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Granada Our visit was prompted by our niece graduating from a student exchange program here in December 2005.

Most of the tourists to Granada come to see the Alahambra, but there are also other things to do here:  city walking, hiking in the nearby national park, downhill skiing, and tapas bar hoping.


A 1 1/2 city walking tour starts at 10:30 AM at Plaza del Carmen (10 Euros in 2005).   The main theme of the walk is the period of history when Granada transformed from Moorish to Christianity.   BTW, another chapter in Granada history is the meeting of Columbus and Queen Isabel  (or Isabella if you are Italian) ... and you know the rest.  BTW 2, in Spain Columbus is known as "Cristóbal Colón."  Thus the main drag in Granada is Via Colon.  At the end of the avenue is a large monument of guess who.


The Parque Nacional de Sierra Nevada, 20 km from Granada, has great possibilities for hiking and other outdoors activities.  We did a moderate hike on the trails along or the River Genil gorge, near the town of Guejar Sierra.  (Finding the River Genil road is a bit tricky.   From Granada drive/take bus to Guejar Sierra.  In Guejar Sierra town center ask for directions to the River Genil road (which they also know as the old tramway), or the Casa Chiquito restaurant, which is on that road, or the Barranco San Juan, at the end of the road.    We got there escorted by the friendly National Guard!)  There are several trailheads from the road.  One is at the very end of the road, next to the parking lot of the Barranco San Juan (a family restaurant).  On the trail there are numerous glimpses of the Sierra Nevada ski area - Spain's largest (only?) ski area.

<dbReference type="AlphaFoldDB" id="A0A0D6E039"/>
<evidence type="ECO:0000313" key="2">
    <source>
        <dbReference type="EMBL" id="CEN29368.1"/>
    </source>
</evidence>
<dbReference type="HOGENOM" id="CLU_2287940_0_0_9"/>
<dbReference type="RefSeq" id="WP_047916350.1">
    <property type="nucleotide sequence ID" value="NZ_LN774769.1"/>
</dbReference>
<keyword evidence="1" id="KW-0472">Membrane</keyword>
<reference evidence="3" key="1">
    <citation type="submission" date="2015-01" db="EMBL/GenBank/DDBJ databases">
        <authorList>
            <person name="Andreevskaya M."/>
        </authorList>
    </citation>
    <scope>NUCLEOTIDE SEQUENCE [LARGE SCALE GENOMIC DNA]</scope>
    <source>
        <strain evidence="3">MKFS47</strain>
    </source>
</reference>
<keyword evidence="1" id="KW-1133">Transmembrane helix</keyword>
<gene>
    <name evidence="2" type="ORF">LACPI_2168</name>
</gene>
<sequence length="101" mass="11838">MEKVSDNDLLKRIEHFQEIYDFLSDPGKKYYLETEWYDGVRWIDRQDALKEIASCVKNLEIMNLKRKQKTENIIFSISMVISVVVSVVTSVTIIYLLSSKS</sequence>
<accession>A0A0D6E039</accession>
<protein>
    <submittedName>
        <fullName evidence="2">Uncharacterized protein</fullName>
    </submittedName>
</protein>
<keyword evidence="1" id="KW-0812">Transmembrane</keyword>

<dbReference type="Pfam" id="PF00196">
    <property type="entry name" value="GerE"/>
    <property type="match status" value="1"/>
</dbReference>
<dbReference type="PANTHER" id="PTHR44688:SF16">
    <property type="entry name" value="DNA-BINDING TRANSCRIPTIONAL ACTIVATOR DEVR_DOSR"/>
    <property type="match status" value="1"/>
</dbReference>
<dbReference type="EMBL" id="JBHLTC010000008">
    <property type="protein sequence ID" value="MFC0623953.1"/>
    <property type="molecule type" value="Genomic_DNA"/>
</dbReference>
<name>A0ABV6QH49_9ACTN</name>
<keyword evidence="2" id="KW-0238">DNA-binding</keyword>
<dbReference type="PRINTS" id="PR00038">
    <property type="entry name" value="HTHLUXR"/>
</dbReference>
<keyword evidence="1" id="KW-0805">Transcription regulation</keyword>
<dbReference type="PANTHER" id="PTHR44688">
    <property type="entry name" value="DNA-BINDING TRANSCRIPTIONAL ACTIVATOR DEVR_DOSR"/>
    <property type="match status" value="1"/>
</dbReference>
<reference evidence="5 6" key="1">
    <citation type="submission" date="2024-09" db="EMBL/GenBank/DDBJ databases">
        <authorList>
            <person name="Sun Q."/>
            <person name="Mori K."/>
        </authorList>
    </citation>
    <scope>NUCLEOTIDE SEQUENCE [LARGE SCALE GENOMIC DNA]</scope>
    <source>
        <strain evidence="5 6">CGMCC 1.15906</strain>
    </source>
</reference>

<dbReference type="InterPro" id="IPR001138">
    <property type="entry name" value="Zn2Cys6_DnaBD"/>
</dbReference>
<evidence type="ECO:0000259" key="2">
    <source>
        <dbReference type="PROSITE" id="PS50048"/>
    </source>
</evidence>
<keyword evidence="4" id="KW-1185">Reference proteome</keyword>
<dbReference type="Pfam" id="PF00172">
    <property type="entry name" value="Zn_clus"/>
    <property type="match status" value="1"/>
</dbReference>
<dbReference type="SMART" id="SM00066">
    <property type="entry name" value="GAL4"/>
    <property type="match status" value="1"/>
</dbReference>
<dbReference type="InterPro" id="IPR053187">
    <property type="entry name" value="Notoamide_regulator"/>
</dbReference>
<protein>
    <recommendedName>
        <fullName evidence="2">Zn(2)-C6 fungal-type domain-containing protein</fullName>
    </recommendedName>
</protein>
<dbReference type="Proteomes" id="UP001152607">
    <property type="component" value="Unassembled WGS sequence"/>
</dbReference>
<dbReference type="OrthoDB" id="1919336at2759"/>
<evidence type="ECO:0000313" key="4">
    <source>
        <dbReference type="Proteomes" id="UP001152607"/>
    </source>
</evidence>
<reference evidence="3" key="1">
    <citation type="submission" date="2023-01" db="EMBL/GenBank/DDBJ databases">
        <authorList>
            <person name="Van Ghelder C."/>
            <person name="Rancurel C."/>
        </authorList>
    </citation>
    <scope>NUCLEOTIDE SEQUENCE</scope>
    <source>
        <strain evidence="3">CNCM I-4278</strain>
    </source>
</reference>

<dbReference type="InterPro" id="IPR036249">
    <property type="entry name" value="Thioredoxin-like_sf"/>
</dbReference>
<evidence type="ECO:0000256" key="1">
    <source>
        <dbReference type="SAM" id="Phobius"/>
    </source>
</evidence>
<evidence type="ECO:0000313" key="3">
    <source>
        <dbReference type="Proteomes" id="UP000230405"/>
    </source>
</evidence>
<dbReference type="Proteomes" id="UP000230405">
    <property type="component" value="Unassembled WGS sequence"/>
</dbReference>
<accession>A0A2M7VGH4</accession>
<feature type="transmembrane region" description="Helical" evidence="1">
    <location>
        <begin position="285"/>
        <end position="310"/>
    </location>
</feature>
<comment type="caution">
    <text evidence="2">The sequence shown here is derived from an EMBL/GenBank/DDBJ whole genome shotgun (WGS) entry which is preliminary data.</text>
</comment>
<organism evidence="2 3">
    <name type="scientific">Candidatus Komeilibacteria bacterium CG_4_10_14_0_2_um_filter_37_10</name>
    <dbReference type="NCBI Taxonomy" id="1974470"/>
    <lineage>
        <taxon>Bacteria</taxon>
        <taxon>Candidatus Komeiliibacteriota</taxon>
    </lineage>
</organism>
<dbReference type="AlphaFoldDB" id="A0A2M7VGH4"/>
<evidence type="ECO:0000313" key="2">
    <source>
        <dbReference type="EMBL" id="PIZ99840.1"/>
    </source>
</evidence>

After the hike we feasted at the very friendly family restaurant Casa Chiquito, which celebrates the historic tram that used to run along the River Genil.   Even if you don't have time for a hike, this restaurant is worth a detour.


Another road from Granada takes you to the Sierra Nevada ski area.  Although there was not much natural snow on the ground when we were there, we did have one great day of skiing thanks to snow making machines.   The base resort has numerous outfitters that will get you into skis, boots, ski jacket, and even gloves for about 25 or 30 Euros.  At that price why schlep the stuff all the way from home?


Finally, Granada is the city of Tapas bars which open at 8 pm.  (Spaniards like late dinner.)  One way to do the bar scene is to settle in one place for an evening of wine tasting, assortment of tapas, and conversation.  Another way is to bar-hop, doing one wine glass and plate at each stop.  On one night we did the 3-tapas-bar-hop in the around Plaza Nueva ...   Bodega Castaneda, Taberna Salinas, and Al Pie de la Torre.  All three are highly recommended.  The last is the fanciest. 








© 2005 R. Abileah

Last updated February 27, 2008